Excavation and research are ongoing at Storchan’s site, but preliminary findings are promising for future recognition of the site’s importance to the heritage of the Land of Israel.
“We were surprised by the wonderful state of preservation of the ancient remains, and the richness of the finds being uncovered. During the excavation, we uncovered before our eyes the remains of walls built of large worked stone masonry and a number of architectural elements including a marble pillar base decorated with crosses and marble window screens,” said Storchan in an IAA press release.
“The marble artifacts were brought from the region of Turkey and further inland by wagon. In one of the rooms we uncovered a beautiful mosaic floor decorated with birds, leafs, and pomegranates,” said Storchan.
A number of ancient churches and monasteries have been discovered in the Judean Shephelah region, including during the Ramat Beit Shemesh expansion. This compound is significant for its “outstanding preservation” and massive size.
“The artifacts found in the large building, which seems to be a monastic compound, may indicate that the site was important and perhaps a center for ancient pilgrims in the Judean Shephelah region,” said Storchan.
Ahead of further excavation, the archaeologists are now able to draw up a reconstruction of the main building’s plan based on their findings and other similar structures throughout the Byzantine Empire.
“In the ancient Byzantine period, we can typify two types of churches: local community and larger, possible pilgrim sites which were not just the day-to-day [churches] to serve the community,” said Storchan.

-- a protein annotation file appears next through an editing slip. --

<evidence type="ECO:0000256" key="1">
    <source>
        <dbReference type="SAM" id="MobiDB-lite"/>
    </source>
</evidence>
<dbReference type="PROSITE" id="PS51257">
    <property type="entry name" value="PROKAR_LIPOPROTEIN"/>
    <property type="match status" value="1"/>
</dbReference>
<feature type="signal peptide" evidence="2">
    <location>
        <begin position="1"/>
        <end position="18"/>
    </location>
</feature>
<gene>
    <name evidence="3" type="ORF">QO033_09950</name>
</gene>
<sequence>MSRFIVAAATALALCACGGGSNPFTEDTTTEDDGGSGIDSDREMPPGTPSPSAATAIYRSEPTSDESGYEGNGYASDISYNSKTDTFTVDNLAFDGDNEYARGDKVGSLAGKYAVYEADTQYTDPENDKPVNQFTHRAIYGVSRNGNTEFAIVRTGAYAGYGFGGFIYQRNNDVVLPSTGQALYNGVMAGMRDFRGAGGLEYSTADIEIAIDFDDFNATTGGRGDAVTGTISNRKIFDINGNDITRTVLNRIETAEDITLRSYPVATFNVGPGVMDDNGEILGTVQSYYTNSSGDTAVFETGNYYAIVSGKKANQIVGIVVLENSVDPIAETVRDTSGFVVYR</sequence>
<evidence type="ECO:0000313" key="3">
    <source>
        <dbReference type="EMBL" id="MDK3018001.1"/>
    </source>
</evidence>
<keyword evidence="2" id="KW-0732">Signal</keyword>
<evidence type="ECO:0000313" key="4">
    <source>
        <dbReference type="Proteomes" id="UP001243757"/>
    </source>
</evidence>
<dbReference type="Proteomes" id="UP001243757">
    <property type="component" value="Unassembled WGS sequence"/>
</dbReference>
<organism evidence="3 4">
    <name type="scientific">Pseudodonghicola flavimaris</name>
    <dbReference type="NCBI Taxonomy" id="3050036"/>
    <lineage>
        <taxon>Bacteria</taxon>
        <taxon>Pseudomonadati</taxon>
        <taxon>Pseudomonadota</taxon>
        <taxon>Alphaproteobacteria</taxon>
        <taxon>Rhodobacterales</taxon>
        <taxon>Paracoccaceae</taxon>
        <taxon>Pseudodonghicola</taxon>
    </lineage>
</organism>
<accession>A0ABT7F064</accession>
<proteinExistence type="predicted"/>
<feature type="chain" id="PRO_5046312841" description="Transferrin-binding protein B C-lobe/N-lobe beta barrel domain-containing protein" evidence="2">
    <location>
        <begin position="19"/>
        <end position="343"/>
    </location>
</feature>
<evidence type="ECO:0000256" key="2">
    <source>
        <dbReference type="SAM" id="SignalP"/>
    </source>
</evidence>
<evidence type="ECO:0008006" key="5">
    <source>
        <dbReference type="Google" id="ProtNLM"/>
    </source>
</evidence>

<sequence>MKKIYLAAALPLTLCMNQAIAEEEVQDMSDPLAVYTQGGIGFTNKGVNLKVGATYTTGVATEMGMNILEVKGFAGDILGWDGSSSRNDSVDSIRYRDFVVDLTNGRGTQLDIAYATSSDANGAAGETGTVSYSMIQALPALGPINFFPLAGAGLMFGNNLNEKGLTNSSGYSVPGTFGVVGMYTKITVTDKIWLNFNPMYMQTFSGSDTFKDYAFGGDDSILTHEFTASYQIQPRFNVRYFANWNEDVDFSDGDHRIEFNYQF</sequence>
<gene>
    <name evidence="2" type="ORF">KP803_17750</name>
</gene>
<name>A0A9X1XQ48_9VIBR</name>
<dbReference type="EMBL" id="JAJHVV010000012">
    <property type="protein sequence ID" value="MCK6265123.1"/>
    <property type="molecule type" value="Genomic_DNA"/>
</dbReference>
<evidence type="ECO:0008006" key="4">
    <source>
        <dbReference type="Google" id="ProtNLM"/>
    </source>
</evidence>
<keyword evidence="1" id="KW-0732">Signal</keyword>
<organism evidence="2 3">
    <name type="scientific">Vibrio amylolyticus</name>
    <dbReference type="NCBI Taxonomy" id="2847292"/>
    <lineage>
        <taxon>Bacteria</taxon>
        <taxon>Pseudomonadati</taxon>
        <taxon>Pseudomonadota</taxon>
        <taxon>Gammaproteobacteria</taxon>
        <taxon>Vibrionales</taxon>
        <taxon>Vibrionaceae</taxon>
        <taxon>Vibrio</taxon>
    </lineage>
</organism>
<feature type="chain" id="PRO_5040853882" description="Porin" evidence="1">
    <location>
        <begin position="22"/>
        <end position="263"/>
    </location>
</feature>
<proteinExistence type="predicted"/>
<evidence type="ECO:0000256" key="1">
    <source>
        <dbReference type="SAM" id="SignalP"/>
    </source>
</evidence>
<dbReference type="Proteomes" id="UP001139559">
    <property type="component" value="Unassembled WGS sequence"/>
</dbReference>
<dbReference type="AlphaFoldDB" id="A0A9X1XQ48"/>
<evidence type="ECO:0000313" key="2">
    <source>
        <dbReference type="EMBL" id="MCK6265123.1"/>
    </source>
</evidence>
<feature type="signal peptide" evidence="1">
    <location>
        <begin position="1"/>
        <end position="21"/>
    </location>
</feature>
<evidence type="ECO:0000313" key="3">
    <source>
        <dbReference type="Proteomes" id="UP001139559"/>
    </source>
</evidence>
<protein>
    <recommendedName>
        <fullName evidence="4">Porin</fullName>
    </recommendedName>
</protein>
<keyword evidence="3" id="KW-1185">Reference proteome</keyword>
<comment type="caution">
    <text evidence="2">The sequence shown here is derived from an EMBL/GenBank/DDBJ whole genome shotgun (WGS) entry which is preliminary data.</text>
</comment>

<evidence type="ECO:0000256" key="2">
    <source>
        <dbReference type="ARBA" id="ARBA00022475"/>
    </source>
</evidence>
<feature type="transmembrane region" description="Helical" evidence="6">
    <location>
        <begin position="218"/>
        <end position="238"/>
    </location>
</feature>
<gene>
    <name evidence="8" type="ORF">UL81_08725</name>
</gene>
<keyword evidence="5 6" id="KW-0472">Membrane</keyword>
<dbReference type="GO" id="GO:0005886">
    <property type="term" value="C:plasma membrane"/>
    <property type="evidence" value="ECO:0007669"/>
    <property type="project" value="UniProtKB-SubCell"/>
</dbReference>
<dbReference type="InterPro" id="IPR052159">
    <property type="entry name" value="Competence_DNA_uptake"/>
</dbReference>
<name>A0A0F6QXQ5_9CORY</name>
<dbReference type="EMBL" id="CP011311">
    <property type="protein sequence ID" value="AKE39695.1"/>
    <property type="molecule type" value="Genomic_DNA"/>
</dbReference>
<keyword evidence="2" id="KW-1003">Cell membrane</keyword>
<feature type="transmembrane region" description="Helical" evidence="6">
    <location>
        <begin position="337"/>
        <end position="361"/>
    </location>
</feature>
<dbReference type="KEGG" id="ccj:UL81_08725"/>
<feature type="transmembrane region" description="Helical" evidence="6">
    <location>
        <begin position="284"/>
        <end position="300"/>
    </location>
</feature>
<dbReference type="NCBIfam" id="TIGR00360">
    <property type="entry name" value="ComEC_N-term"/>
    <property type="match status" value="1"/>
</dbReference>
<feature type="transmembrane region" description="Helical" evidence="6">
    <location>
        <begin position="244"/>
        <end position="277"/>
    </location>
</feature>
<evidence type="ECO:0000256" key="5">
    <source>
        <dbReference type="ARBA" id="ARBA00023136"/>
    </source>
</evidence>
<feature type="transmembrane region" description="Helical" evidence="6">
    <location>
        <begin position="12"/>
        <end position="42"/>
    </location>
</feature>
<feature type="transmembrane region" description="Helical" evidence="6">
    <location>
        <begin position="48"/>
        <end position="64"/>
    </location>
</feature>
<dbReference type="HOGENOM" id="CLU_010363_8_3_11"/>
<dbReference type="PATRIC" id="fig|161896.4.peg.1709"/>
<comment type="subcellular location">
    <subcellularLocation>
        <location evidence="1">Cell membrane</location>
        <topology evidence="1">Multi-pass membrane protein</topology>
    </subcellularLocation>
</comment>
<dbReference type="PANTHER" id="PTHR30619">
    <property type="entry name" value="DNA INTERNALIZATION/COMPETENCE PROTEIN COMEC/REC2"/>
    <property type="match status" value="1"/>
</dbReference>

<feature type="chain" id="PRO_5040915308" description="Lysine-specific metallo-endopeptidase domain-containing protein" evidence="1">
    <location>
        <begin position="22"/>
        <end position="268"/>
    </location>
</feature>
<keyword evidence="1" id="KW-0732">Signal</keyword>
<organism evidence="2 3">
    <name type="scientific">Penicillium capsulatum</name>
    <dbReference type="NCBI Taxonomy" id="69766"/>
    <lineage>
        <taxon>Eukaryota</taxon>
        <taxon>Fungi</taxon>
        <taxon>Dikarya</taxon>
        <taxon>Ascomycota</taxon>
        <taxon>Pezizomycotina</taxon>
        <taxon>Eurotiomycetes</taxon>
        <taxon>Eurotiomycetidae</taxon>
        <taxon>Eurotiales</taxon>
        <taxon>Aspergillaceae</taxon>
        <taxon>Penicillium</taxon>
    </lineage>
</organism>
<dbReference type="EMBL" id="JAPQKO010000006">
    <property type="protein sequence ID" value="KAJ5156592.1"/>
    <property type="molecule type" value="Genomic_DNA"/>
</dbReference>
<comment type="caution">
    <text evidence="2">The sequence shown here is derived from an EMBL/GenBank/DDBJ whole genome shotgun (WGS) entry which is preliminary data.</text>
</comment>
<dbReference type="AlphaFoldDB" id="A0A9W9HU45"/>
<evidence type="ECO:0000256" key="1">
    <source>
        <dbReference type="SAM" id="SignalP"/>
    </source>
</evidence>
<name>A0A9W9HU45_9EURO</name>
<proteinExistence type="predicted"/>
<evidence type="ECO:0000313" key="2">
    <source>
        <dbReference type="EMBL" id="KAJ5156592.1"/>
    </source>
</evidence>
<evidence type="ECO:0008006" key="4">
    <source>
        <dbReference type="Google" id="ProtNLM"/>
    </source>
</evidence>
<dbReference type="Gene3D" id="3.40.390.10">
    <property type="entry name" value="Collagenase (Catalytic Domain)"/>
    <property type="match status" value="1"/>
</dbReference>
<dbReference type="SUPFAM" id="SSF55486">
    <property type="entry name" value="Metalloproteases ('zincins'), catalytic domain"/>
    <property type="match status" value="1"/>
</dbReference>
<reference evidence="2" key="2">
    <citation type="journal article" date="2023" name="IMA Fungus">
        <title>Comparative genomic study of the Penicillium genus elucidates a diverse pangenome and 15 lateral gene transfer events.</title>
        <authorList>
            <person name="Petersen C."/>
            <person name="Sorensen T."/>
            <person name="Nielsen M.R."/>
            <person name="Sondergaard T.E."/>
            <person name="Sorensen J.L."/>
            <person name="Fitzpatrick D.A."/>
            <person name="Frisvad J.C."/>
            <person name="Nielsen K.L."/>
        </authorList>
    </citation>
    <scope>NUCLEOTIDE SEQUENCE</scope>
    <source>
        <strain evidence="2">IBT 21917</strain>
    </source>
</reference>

The east-west orientation of the Ramat Beit Shemesh church and the discovery of two side aisles also point to plans typical of important structures such as those found in large regional seats Caesarea, Jerusalem, and Ashkelon.
Unexpected cross-cultural connections
Among the 1,000 students working on the site, some were using their salaries to fund a class trip to Poland to learn about the Holocaust and the decimation of the historic Jewish communities there.
Along the way, the students began encountering firsthand a period of Israeli history little taught in public schools.
According to 16-year-old Hadas Keich, a student at the Sde Boker Field School, “Little by little we uncovered here exciting finds, which helped to connect us to our country and its history. It is amazing what is hidden here beneath our feet.”
Archaeologist Storchan said that as the excavations proceeded, “I realized that much of the Israeli youth, when it comes to after the Roman period, the history of Israel is basically a vacuum until the Ottoman period.”
As the students dig up their homeland, the hands-on work has connected them to a culture and religion that, while not their own, are now part of their national narrative.
“The finds here have been so exquisite, and the students are so excited, that week after week as we’ve uncovered more, I’ve realized that they’ve really related to it as the history of their country,” said Storchan.